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The city of Sparta in the Peloponnese was important in the story of archaic and classical Greece, but the complex interweaving of myth and history, by both admirers and detractors, has made it particularly difficult to establish the reality of events. Sparta’s military prowess became legendary following its stand against the invading Persian army at the Battle of Thermopylae in 480 BC. The Spartans went on to dominate the Peloponnese, rivalling and eventually triumphing over Athens during the inter-Greek conflict known as the ‘Peloponnesian War’. A fascination with the Spartan way of life, which was considered exceptional even by contemporaries, has endured throughout the ancient and modern world. The harsh and rigorous educational system and life-training (agoge) of all Spartans, male and female, and the communal lifestyle of Spartan citizens, supported by enslaved or dependent peasants, the helots, have been considered both cautionary tales and models of behaviour.

Stories about Sparta loom large in the literature, but archaeologically the city was uninspiring, as Thucydides, the 5th century BC Greek historian, writes:

Suppose the city of Sparta to be deserted, and nothing left but the temples and the ground-plan, distant ages would be very unwilling to believe that the power of the Lacedaemonians [Spartans] was at all equal to their fame ... their city is not built continuously, and has no splendid temples or other edifices...

(A History of the Peloponnesian War, I.10)

 

 

A view of modern Sparta towards Mount Taygetos. The temple of Artemis Orthia is in the foreground. User:Ulrichstill, 2005

Today, even the few surviving remains of the Greek city are rarely visible in archaeological excavations, because of extensive overbuilding by the Roman and then the modern city.

Votive gifts from the sanctuary at  Artemis OrthiaHowever, archaeological remains outside the city are easier to find. On the west bank of the river Eurotas outside the city is the Spartan sanctuary of Artemis Orthia. The sanctuary was probably established in the 9th century BC, and by about 700 BC a temple had been built within a paved enclosed area. It continued to be important for centuries. The offerings at the early sanctuary, although small, were often made from expensive and exotic materials brought from far away, such as amber and faience, gold, silver and bronze. The most distinctive gifts discovered were over 100,000 tiny figurines of warriors, animals, worshippers and goddesses made of lead, perhaps from Attica. In the late 6th century BC the temple was rebuilt, probably after being destroyed by flooding, and the sanctuary continued to be important, being rebuilt and enlarged, for centuries. In the Hellenistic period the city walls were expanded to include the sanctuary, and in the Roman period (3rd century AD) a theatre was built in front of the temple for audiences to watch the famous ritual ordeal by flogging (diamatigostis) described by Cicero.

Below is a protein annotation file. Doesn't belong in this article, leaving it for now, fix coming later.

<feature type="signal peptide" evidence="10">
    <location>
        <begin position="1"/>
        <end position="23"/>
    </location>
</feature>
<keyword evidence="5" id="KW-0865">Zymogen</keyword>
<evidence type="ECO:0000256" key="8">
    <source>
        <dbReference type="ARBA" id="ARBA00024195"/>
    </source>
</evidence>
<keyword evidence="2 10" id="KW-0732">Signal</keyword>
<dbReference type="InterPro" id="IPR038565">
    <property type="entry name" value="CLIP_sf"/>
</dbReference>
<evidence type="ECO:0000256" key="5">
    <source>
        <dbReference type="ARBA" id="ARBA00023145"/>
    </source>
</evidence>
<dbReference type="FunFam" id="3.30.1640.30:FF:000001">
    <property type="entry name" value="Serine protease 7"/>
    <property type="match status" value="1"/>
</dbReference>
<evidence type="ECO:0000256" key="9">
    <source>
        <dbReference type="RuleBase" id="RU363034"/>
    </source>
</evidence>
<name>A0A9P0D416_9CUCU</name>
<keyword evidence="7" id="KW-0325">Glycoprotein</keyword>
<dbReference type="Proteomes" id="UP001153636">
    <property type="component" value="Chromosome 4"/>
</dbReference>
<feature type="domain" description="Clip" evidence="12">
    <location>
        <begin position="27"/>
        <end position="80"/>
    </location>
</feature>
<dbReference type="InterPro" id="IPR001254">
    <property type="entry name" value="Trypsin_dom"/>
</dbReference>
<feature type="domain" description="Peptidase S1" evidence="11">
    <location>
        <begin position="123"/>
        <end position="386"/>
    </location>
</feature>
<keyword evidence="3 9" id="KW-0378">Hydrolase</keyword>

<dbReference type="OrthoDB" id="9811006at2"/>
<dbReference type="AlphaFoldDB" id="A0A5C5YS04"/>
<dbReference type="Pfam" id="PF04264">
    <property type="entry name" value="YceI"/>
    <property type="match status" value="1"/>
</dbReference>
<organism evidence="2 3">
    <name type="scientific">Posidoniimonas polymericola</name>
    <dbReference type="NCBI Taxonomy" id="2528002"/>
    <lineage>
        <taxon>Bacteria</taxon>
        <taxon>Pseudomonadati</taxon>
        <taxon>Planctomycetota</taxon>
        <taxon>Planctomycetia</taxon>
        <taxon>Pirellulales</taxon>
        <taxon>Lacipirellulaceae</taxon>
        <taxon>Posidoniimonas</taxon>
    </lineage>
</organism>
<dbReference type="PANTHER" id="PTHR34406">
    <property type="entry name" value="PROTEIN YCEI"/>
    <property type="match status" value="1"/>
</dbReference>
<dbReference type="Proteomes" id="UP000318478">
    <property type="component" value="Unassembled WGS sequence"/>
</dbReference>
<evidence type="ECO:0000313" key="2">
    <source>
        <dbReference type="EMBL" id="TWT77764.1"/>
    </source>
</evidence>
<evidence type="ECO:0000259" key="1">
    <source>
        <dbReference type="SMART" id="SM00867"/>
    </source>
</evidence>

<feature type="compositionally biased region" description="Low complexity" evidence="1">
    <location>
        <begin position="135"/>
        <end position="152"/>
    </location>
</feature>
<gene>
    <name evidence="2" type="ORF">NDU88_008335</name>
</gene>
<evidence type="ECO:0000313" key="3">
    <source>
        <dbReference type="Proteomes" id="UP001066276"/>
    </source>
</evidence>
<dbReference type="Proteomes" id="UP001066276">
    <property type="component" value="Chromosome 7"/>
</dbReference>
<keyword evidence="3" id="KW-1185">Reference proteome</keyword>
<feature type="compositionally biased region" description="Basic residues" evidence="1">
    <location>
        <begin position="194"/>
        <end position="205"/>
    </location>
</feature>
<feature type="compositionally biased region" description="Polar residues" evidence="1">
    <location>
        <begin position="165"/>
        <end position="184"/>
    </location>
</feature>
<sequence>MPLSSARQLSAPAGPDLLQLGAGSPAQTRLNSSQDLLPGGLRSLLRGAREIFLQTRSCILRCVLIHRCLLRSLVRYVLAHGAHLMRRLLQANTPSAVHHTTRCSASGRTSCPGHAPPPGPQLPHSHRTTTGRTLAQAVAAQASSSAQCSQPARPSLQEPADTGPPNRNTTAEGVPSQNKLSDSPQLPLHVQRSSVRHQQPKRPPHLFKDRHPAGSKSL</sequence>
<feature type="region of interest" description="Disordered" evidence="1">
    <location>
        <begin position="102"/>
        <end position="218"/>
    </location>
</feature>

Roman authors describe several versions of the cults origins, but these are simply stories invented to give the Roman practices a long and authentic history. The form of the early Greek rituals and indeed the nature of the goddess herself, whose name was found written on pottery and roof-tiles from the sanctuary, remain uncertain.

 

The British School at Athens excavation of the Artemis Orthia Temple, 1906-10.

The sanctuary site was excavated between 1906 and 1910 by Richard M. Dawkins, working for the British School at Athens. This was the beginning of a long history of excavations in and around Sparta conducted by the British School. As well as the sanctuary of Artemis Orthia, early excavations revealed the remains of the sanctuary of Athena Chalkioikos one of the most important cult sites of Classical Sparta, and a shrine known as the Menelaion, which was used since the Mycenean period, as well as Classical and Roman stoas, parts of the ancient city wall and a very large theatre with a moveable stage. Excavations continued in the 1920s headed by Arthur M. Woodward (and assisted by, among others, Winifred Lamb, then Honorary Keeper of Greek and Roman at the Fitzwilliam), in the 1970s under Hector Catling, and in the 1980s under Geoffrey Waywell and John Wilkes. The records documenting these excavations, which span over a century, are housed in the Archive of the British School at Athens.

In 1923 a selection of the finds from the Sparta excavations were given by the Greek government, through the British School at Athens, to the Fitzwilliam Museum and to several other museums in the United Kingdom, but the majority of the objects remain in Greece, displayed in the Archaeological Museum in Sparta and the National Archaeological Museum, Athens.

Some material from the sanctuary of Artemis Orthia is displayed in the Fitzwilliam Gallery 21 in showcase 5.

Further reading

R.M. Dawkins (ed.), The Sanctuary of Artemis Orthia at Sparta, Excavated and Described by Members of the British School at Athens 1906-1910, Journal of Hellenic Studies supplement (London, 1929).

J. Boardman, ‘Artemis Orthia and Chronology’, Annual of the British School at Athens 58 (1963) pp.1-8.

P. Cartledge, The Spartans: An Epic History (London, 2002).

H. Waterhouse, The British School at Athens (1986).